The Christine Jorgensen Story (1970)

Image Source: MovieGoods

Synopsis: Even as a small child, George Jorgensen, Jr. (John Hansen) can tell he’s different from the other boys. His parents sense it, too, and their introverted son serves as a constant source of worry. After a stint in the Army, George finds new confidence in himself as he excels in his career as a fashion photographer. But something still feels wrong. Gradually, George comes to realize that he is in fact a she – a woman trapped in a man’s body. Without his parents’ knowledge, George travels to Denmark to undergo sex reassignment surgery. He stays with his kindly Aunt Thora (Joan Thompkins) who supports George in his efforts to become Christine. When handsome reporter Tom Crawford (Quinn K. Redeker) comes knocking wanting to write Christine’s story, Christine finds more than a confidante. But could it be love?

Here on Garbo Laughs, I’m dedicating the entire month of June to the topic of Queer Cinema (LGBTQs, and depictions thereof, in classic film). This includes reviewing one relevant film from each decade from the 1910s to the 1990s. This is all leading up to my Queer Film Blogathon on June 27th. Won’t you join me in celebrating LGBTQ Pride Month by contributing a post or two (or three)?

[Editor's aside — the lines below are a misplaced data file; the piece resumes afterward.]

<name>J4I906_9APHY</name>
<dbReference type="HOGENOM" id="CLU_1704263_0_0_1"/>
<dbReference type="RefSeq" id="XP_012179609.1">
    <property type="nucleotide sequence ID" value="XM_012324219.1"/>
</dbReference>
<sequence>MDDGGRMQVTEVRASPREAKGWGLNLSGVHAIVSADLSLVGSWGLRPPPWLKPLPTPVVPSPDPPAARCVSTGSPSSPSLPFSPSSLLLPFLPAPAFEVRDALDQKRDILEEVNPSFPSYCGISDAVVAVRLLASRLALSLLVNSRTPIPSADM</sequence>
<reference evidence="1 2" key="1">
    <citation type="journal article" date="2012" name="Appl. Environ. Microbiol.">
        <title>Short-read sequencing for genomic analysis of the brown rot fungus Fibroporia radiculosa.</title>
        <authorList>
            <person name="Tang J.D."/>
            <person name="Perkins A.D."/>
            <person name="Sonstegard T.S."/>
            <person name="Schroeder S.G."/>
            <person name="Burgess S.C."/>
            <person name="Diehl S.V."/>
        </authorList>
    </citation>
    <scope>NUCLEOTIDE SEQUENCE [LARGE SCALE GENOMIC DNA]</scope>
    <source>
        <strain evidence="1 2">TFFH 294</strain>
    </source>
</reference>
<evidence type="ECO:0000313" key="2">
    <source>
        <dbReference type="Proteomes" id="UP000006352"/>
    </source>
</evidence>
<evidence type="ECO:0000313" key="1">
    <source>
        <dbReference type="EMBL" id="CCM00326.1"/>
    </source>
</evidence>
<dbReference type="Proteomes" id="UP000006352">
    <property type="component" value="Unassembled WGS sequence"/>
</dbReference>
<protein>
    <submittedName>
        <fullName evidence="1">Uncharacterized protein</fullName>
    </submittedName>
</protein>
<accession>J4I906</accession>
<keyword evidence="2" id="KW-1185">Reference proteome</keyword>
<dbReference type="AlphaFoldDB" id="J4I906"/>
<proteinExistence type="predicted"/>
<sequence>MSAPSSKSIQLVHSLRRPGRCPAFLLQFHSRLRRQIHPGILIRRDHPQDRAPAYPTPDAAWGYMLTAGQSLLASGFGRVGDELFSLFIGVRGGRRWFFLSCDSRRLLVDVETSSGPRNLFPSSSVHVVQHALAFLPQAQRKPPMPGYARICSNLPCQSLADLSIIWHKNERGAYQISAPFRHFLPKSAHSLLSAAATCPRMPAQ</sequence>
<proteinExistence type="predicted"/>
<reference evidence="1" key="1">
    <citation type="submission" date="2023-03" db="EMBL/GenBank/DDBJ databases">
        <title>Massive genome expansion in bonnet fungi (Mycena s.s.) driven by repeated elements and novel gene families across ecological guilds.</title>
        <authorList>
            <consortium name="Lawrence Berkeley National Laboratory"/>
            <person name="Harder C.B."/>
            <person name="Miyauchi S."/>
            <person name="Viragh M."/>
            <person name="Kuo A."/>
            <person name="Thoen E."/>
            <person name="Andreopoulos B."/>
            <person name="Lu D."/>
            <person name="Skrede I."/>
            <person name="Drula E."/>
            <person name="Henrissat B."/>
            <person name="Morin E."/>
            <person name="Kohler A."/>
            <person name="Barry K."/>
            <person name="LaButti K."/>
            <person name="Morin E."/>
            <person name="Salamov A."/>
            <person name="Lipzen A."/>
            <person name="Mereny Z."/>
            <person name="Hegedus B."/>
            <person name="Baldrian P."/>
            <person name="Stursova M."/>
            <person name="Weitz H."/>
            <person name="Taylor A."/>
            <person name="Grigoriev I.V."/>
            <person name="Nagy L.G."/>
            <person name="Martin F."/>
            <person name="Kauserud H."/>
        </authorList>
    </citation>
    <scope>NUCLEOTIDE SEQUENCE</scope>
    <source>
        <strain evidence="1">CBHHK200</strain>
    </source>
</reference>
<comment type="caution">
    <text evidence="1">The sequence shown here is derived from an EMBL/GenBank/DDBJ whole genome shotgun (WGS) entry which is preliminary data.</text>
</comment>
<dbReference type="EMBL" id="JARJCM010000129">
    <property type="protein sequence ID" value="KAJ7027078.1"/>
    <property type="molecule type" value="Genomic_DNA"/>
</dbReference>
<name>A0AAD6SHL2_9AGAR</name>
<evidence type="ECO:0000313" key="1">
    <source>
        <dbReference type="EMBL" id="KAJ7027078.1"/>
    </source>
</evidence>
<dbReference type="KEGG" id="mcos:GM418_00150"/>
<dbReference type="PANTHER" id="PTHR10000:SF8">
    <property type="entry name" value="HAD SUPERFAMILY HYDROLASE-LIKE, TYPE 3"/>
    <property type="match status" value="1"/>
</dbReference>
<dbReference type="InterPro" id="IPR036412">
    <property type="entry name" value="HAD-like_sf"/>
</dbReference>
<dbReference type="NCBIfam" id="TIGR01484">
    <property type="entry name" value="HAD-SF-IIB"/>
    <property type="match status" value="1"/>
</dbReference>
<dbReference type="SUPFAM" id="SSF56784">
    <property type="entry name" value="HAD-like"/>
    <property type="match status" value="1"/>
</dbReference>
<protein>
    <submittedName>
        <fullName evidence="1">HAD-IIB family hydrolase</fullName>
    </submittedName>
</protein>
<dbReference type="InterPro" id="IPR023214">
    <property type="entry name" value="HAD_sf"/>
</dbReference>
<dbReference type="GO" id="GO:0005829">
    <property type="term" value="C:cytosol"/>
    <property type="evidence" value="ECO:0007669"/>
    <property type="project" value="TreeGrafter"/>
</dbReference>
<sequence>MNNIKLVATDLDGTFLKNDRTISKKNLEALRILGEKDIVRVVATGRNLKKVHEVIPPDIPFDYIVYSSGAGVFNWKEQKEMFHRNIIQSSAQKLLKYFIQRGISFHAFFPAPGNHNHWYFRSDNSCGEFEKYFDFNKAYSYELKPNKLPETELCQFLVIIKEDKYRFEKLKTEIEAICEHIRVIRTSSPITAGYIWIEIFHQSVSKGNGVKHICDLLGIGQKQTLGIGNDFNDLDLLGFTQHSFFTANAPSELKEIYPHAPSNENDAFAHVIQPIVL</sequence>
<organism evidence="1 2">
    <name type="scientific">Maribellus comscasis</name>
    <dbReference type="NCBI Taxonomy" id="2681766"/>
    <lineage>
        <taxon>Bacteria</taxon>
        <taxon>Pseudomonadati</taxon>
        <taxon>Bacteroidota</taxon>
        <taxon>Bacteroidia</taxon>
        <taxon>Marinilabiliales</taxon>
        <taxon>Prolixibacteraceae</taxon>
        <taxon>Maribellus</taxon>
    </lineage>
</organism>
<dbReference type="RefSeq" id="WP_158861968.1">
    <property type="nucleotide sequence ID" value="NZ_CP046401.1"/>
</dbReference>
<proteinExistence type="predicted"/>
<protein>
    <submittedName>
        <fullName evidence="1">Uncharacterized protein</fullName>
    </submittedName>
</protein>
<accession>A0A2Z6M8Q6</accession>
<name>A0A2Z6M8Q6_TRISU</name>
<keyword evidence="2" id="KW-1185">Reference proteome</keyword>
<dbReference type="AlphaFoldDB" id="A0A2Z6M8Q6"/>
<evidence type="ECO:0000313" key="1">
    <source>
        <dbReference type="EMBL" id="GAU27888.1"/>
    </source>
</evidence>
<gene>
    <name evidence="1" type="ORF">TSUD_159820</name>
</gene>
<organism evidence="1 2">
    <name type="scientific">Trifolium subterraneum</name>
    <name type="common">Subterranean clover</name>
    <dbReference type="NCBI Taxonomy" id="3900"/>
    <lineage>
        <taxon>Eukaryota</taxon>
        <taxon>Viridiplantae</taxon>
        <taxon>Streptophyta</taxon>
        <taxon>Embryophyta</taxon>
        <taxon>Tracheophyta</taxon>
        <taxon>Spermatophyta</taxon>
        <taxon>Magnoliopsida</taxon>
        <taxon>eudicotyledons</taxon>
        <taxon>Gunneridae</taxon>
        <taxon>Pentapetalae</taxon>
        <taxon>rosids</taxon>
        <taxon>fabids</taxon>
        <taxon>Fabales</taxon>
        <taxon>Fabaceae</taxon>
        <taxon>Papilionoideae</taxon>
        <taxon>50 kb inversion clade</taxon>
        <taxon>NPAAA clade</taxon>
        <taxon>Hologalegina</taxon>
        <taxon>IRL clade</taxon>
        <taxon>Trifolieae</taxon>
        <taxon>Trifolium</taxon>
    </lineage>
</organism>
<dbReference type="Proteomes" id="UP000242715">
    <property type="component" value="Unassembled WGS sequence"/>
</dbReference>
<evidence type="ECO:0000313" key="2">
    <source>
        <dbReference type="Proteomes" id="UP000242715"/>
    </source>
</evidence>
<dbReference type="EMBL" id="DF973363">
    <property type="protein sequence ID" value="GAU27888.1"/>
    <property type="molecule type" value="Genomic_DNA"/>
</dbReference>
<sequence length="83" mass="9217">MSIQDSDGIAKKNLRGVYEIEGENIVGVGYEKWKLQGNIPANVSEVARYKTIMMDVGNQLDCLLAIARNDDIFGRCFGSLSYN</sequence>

We should first get it out of the way that this Irving Rapper telling of the Christine Jorgensen “story” has little if anything to do with the real events of Christine Jorgensen‘s life. In actuality, Jorgensen was the first well-known person to have sex reassignment surgery, but not the first person period as the movie implies. She was indeed in the Army and later became a successful photographer as George Jorgensen, Jr. When she traveled abroad in search of doctors to perform her genital reconstruction surgery, she had already begun rehabilitative hormonal therapy on her own and was on her way to Sweden when she stopped off in Denmark to visit relatives and ended up under the care of the hilariously-named Dr. Christian Hamburger. He was the one to perform her initial surgeries – although she would not receive a full vaginoplasty until the surgery became available in the United States several years later – and it was after Dr. Hamburger that Christine named herself, not after some long-dead cousin as in the film. She was engaged twice in her life, but the reporter and love interest Tom Crawford was apparently an invention for the movie. The details – such as George’s near-assault at the hands of his homosexual boss and humiliating experience with a female sex worker while in the Army – are also cinematic fabrications, as far as we know. Just a reminder to take every “true-to-life” biopic with a grain of salt. (more…)